Experiment: Tension, an internal force
An internal force arise in response to external forces acting on a body.
This is similar to normal or friction forces which also only arise due to the action of some other force.
Internal forces are characterized as
- tension: arises from stretching or pulling apart, often associated with a string, cable or chain but also occurs in rigid bodies such as pulling a meter stick from both ends
- compression: from pushing or squeezing on a rigid body, opposite of tension
- shear: from two external forces offset, not directly opposite each other
- torsion: twisting
The internal forces relate to
- stress (force per unit area, useful was to characterize internal force)
- strain (effect of force as size deformation relative to original)
- creep (effect of force as permanent deformation due to stress)
- modulus (property of material, ratio of stress to strain, measures resistance to stress)
In this lab we are looking at tension (such as a string pulled) and compression (such as a meter stick pushed from opposite ends). For tension or compression, the internal force is along the axis of the body (based on two external forces acting) and is not given a direction except when it acts on the external force. Tension or compression internal force has a magnitude equal to the acting external force.
For this lab exercise, we are looking at tension (in a string or an elastic). The exercise could equally apply to compression (or shear, bending, torsion for that matter).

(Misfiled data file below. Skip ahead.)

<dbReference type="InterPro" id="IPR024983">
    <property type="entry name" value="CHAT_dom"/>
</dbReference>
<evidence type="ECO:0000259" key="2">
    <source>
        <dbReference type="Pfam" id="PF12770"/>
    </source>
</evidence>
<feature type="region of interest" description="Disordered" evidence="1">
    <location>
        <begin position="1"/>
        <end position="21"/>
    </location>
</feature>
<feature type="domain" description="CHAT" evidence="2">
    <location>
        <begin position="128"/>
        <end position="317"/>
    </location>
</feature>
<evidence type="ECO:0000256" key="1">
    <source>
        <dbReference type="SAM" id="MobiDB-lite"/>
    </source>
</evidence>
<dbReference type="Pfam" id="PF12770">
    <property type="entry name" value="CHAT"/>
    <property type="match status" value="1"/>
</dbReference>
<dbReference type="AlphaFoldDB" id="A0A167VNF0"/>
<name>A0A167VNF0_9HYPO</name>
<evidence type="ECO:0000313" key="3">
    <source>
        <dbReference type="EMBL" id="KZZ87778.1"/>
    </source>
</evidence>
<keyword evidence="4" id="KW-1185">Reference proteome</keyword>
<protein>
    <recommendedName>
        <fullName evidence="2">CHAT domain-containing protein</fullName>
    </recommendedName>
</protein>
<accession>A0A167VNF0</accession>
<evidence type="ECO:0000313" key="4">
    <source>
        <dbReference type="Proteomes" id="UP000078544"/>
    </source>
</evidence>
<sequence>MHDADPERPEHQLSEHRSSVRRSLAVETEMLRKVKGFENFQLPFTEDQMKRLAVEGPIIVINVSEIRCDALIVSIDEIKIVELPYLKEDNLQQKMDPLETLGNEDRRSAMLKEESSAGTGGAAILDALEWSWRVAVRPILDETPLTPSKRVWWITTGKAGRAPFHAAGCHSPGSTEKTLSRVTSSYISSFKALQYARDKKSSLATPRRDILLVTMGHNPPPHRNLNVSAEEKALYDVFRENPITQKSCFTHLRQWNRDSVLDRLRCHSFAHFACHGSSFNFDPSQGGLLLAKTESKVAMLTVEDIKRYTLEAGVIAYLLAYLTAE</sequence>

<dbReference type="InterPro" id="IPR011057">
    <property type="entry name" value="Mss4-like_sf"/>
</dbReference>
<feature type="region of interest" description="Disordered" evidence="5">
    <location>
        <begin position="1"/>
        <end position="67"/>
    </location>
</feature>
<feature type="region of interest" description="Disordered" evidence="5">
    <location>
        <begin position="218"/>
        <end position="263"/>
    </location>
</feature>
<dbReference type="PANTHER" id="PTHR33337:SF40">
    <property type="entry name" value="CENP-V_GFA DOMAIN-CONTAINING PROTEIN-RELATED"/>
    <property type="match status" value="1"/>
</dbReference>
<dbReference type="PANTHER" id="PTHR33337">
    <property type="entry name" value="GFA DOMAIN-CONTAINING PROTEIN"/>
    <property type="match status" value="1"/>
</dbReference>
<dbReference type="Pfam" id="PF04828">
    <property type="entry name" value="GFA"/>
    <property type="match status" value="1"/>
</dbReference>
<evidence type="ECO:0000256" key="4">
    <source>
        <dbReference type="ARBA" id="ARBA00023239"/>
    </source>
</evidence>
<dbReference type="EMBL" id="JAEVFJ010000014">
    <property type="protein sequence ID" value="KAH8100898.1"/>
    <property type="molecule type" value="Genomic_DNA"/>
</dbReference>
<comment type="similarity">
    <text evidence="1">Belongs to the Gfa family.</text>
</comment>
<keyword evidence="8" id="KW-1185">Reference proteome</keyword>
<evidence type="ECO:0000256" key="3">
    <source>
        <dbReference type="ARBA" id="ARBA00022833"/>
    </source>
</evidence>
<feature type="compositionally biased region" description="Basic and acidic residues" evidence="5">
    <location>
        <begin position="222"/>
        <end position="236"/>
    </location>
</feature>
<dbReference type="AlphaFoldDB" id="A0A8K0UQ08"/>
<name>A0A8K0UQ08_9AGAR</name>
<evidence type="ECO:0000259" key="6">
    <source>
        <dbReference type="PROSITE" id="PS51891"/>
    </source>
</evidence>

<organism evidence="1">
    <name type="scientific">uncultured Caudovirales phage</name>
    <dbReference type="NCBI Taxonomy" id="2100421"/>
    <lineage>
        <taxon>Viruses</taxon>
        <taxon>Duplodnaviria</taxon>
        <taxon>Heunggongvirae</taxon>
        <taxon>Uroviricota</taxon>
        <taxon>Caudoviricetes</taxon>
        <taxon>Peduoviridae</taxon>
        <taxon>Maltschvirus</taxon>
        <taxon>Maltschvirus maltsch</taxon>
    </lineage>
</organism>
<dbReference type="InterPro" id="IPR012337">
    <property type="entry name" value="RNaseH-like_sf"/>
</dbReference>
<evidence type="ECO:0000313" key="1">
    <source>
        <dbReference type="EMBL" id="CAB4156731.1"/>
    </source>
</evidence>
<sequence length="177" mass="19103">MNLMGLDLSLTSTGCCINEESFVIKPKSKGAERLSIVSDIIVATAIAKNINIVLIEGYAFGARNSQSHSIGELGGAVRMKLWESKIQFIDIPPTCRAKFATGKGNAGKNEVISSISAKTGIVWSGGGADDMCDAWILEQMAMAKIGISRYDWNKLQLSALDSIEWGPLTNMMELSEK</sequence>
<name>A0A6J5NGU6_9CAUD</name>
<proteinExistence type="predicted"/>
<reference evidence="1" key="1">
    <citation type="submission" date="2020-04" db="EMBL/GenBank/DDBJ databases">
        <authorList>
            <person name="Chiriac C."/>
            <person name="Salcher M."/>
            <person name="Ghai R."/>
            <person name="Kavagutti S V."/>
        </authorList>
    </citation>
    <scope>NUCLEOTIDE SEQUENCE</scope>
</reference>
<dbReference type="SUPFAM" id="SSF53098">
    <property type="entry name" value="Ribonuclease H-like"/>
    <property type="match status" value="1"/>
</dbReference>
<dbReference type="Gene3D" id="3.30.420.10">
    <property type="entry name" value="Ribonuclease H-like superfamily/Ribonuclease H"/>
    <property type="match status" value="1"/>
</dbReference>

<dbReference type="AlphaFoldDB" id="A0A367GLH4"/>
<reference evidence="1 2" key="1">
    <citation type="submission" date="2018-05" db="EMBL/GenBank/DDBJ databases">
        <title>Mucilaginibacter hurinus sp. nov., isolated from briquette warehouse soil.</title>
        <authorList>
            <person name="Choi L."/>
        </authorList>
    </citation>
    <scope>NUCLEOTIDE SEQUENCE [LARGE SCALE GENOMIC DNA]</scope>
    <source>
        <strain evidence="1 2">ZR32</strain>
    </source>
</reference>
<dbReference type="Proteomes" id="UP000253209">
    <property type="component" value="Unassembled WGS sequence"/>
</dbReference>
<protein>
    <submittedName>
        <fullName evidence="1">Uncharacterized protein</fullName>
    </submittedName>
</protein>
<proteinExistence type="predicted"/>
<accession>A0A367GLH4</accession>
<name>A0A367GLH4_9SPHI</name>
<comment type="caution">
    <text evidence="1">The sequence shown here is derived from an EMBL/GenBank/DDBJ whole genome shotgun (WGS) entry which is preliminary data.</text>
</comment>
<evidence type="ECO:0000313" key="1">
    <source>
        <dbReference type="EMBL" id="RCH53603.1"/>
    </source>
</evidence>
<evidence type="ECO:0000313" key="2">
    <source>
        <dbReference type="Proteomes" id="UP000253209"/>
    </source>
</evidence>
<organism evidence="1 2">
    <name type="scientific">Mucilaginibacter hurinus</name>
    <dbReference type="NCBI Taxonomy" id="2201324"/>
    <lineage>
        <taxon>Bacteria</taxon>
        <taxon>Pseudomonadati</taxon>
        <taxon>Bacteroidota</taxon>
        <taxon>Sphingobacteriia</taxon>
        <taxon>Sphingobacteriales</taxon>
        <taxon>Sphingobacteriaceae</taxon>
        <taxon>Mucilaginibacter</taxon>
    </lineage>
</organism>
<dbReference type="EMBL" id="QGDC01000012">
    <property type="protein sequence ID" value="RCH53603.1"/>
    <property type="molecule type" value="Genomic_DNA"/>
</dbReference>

When you pull on a rope attached to a crate, your pull is somehow transmitted down the rope to the crate. Tension is the name given to forces transmitted in this way along strings, ropes, rubber bands, springs and wires. Note that (obviously) the rope by itself is unable to exert a force on the crate if your are not pulling on the other end. Thus tension forces are passive, they only act in response to an active force like your pull.
- If you apply a force to the end of a rope as in the picture above, is the whole force transmitted to the crate, or is the force at the crate smaller or larger than your pull?
- If the rope is longer, will the force applied to the crate be larger, smaller or the same as with the shorter rope? Does it matter how long the rope is?
- Suppose that instead of a rope, you used a bungee cord or large rubber band. Will the force applied to the crate be larger, smaller or the same as with the rope? Suppose that you use a strong wire cable?
- How is the force "magically" transmitted along the rope?
As in the figure, attach a rubber band between two spring scales. Without pulling, notice if there is a difference in readings between the scales. Now pull on one scale and observe the difference in readings between the two scales.
- Base on your readings of the scales, is the force transmitted down to the other end when you pull on one end of the rubber band? Explain.
- As you increase the force applied to the rubber band, what happens to the length of the rubber band? Propose a mechanism based on these observations to explain how the force is transmitted down the rubber band from one scale to the other.
- Indicate on a diagram the directions of the forces exerted by the rubber band on to the scales.
Replace the rubber band with short piece of string with loops at both ends and repeat the experiment. Now do the same for a longer piece of string.
- Based on the readings of the scales, when you pull on one end of the string, is the force transmitted undiminished down to the other end? Does it matter how long the string is? Explain.
- Did the string stretch at all when you pulled on it? Can you propose a mechanism for the transmission of the force along the string?
Setup a scale with a 1000g mass over a pulley as shown in the picture. Vary the angle the scale/string makes with the pulley and observe the scale reading.
- What happens when a string is hung over a pulley? Is the tension force still transmitted fully from one end of the string to the other?
- How does the force vary with the angle the scale makes with the pulley?